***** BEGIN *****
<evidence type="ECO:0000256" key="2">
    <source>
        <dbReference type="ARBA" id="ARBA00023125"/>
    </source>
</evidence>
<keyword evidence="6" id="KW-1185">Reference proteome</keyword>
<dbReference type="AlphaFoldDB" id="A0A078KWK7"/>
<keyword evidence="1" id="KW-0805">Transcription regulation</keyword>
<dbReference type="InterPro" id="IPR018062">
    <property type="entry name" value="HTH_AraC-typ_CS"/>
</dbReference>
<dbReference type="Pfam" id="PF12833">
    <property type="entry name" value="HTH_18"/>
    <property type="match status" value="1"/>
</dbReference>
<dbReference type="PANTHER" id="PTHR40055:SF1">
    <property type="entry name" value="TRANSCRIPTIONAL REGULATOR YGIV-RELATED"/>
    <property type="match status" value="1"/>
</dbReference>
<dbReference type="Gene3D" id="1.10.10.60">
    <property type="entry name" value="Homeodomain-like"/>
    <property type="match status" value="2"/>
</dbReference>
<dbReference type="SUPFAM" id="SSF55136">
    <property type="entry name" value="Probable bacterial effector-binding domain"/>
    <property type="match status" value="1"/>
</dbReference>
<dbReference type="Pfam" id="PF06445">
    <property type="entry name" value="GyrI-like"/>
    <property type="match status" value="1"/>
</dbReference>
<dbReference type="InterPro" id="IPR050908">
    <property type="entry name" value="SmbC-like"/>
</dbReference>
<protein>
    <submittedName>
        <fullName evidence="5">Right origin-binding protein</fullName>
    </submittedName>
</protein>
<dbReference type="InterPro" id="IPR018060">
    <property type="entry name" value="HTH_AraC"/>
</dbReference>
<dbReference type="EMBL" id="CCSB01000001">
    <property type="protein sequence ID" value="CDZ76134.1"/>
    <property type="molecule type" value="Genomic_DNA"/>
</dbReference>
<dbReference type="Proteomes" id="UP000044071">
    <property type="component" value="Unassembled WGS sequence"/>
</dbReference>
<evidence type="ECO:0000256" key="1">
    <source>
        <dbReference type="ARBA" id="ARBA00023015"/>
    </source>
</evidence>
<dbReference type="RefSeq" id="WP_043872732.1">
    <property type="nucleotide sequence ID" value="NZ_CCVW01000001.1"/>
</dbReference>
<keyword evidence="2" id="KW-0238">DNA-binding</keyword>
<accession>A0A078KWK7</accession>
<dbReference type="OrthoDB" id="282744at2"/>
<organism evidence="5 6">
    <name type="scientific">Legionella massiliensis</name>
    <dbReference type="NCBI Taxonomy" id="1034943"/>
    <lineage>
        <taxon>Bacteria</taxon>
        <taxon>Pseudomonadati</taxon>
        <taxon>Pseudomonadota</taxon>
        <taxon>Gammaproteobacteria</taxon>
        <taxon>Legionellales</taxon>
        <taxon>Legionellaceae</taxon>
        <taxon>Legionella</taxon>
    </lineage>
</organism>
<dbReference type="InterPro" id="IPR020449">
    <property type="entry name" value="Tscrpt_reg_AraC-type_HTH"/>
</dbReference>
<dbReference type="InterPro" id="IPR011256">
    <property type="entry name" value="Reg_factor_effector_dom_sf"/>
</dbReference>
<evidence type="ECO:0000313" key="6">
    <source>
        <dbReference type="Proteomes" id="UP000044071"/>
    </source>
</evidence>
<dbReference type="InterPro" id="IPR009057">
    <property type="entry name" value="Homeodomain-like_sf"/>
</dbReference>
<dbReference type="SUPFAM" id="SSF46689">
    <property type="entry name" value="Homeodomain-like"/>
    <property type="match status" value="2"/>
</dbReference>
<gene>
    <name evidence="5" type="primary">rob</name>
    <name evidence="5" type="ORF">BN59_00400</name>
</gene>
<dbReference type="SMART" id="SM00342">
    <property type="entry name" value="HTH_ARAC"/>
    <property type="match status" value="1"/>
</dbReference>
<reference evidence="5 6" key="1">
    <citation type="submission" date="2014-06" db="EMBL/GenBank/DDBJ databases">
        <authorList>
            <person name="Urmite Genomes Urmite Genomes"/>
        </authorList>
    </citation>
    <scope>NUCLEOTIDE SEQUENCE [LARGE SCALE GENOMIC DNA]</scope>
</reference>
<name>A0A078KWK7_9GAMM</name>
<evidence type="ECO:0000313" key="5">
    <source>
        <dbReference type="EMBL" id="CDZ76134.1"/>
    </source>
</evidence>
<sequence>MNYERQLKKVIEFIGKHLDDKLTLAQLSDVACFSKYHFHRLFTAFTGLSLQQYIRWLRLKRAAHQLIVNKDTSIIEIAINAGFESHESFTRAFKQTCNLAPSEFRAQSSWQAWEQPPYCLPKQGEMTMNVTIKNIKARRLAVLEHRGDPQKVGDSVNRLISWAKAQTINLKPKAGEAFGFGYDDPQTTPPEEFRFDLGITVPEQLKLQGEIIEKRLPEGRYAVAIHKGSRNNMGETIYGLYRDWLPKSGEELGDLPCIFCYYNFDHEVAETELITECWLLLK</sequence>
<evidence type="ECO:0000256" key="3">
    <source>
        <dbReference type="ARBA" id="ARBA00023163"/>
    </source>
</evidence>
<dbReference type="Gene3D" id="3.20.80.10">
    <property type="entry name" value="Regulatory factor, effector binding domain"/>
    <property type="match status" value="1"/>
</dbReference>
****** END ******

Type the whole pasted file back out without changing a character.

<evidence type="ECO:0000256" key="2">
    <source>
        <dbReference type="ARBA" id="ARBA00023125"/>
    </source>
</evidence>
<keyword evidence="6" id="KW-1185">Reference proteome</keyword>
<dbReference type="AlphaFoldDB" id="A0A078KWK7"/>
<keyword evidence="1" id="KW-0805">Transcription regulation</keyword>
<dbReference type="InterPro" id="IPR018062">
    <property type="entry name" value="HTH_AraC-typ_CS"/>
</dbReference>
<dbReference type="Pfam" id="PF12833">
    <property type="entry name" value="HTH_18"/>
    <property type="match status" value="1"/>
</dbReference>
<dbReference type="PANTHER" id="PTHR40055:SF1">
    <property type="entry name" value="TRANSCRIPTIONAL REGULATOR YGIV-RELATED"/>
    <property type="match status" value="1"/>
</dbReference>
<dbReference type="Gene3D" id="1.10.10.60">
    <property type="entry name" value="Homeodomain-like"/>
    <property type="match status" value="2"/>
</dbReference>
<dbReference type="SUPFAM" id="SSF55136">
    <property type="entry name" value="Probable bacterial effector-binding domain"/>
    <property type="match status" value="1"/>
</dbReference>
<dbReference type="Pfam" id="PF06445">
    <property type="entry name" value="GyrI-like"/>
    <property type="match status" value="1"/>
</dbReference>
<dbReference type="InterPro" id="IPR050908">
    <property type="entry name" value="SmbC-like"/>
</dbReference>
<protein>
    <submittedName>
        <fullName evidence="5">Right origin-binding protein</fullName>
    </submittedName>
</protein>
<dbReference type="InterPro" id="IPR018060">
    <property type="entry name" value="HTH_AraC"/>
</dbReference>
<dbReference type="EMBL" id="CCSB01000001">
    <property type="protein sequence ID" value="CDZ76134.1"/>
    <property type="molecule type" value="Genomic_DNA"/>
</dbReference>
<dbReference type="Proteomes" id="UP000044071">
    <property type="component" value="Unassembled WGS sequence"/>
</dbReference>
<evidence type="ECO:0000256" key="1">
    <source>
        <dbReference type="ARBA" id="ARBA00023015"/>
    </source>
</evidence>
<dbReference type="RefSeq" id="WP_043872732.1">
    <property type="nucleotide sequence ID" value="NZ_CCVW01000001.1"/>
</dbReference>
<keyword evidence="2" id="KW-0238">DNA-binding</keyword>
<accession>A0A078KWK7</accession>
<dbReference type="OrthoDB" id="282744at2"/>
<organism evidence="5 6">
    <name type="scientific">Legionella massiliensis</name>
    <dbReference type="NCBI Taxonomy" id="1034943"/>
    <lineage>
        <taxon>Bacteria</taxon>
        <taxon>Pseudomonadati</taxon>
        <taxon>Pseudomonadota</taxon>
        <taxon>Gammaproteobacteria</taxon>
        <taxon>Legionellales</taxon>
        <taxon>Legionellaceae</taxon>
        <taxon>Legionella</taxon>
    </lineage>
</organism>
<dbReference type="InterPro" id="IPR020449">
    <property type="entry name" value="Tscrpt_reg_AraC-type_HTH"/>
</dbReference>
<dbReference type="InterPro" id="IPR011256">
    <property type="entry name" value="Reg_factor_effector_dom_sf"/>
</dbReference>
<evidence type="ECO:0000313" key="6">
    <source>
        <dbReference type="Proteomes" id="UP000044071"/>
    </source>
</evidence>
<dbReference type="InterPro" id="IPR009057">
    <property type="entry name" value="Homeodomain-like_sf"/>
</dbReference>
<dbReference type="SUPFAM" id="SSF46689">
    <property type="entry name" value="Homeodomain-like"/>
    <property type="match status" value="2"/>
</dbReference>
<gene>
    <name evidence="5" type="primary">rob</name>
    <name evidence="5" type="ORF">BN59_00400</name>
</gene>
<dbReference type="SMART" id="SM00342">
    <property type="entry name" value="HTH_ARAC"/>
    <property type="match status" value="1"/>
</dbReference>
<reference evidence="5 6" key="1">
    <citation type="submission" date="2014-06" db="EMBL/GenBank/DDBJ databases">
        <authorList>
            <person name="Urmite Genomes Urmite Genomes"/>
        </authorList>
    </citation>
    <scope>NUCLEOTIDE SEQUENCE [LARGE SCALE GENOMIC DNA]</scope>
</reference>
<name>A0A078KWK7_9GAMM</name>
<evidence type="ECO:0000313" key="5">
    <source>
        <dbReference type="EMBL" id="CDZ76134.1"/>
    </source>
</evidence>
<sequence>MNYERQLKKVIEFIGKHLDDKLTLAQLSDVACFSKYHFHRLFTAFTGLSLQQYIRWLRLKRAAHQLIVNKDTSIIEIAINAGFESHESFTRAFKQTCNLAPSEFRAQSSWQAWEQPPYCLPKQGEMTMNVTIKNIKARRLAVLEHRGDPQKVGDSVNRLISWAKAQTINLKPKAGEAFGFGYDDPQTTPPEEFRFDLGITVPEQLKLQGEIIEKRLPEGRYAVAIHKGSRNNMGETIYGLYRDWLPKSGEELGDLPCIFCYYNFDHEVAETELITECWLLLK</sequence>
<evidence type="ECO:0000256" key="3">
    <source>
        <dbReference type="ARBA" id="ARBA00023163"/>
    </source>
</evidence>
<dbReference type="Gene3D" id="3.20.80.10">
    <property type="entry name" value="Regulatory factor, effector binding domain"/>
    <property type="match status" value="1"/>
</dbReference>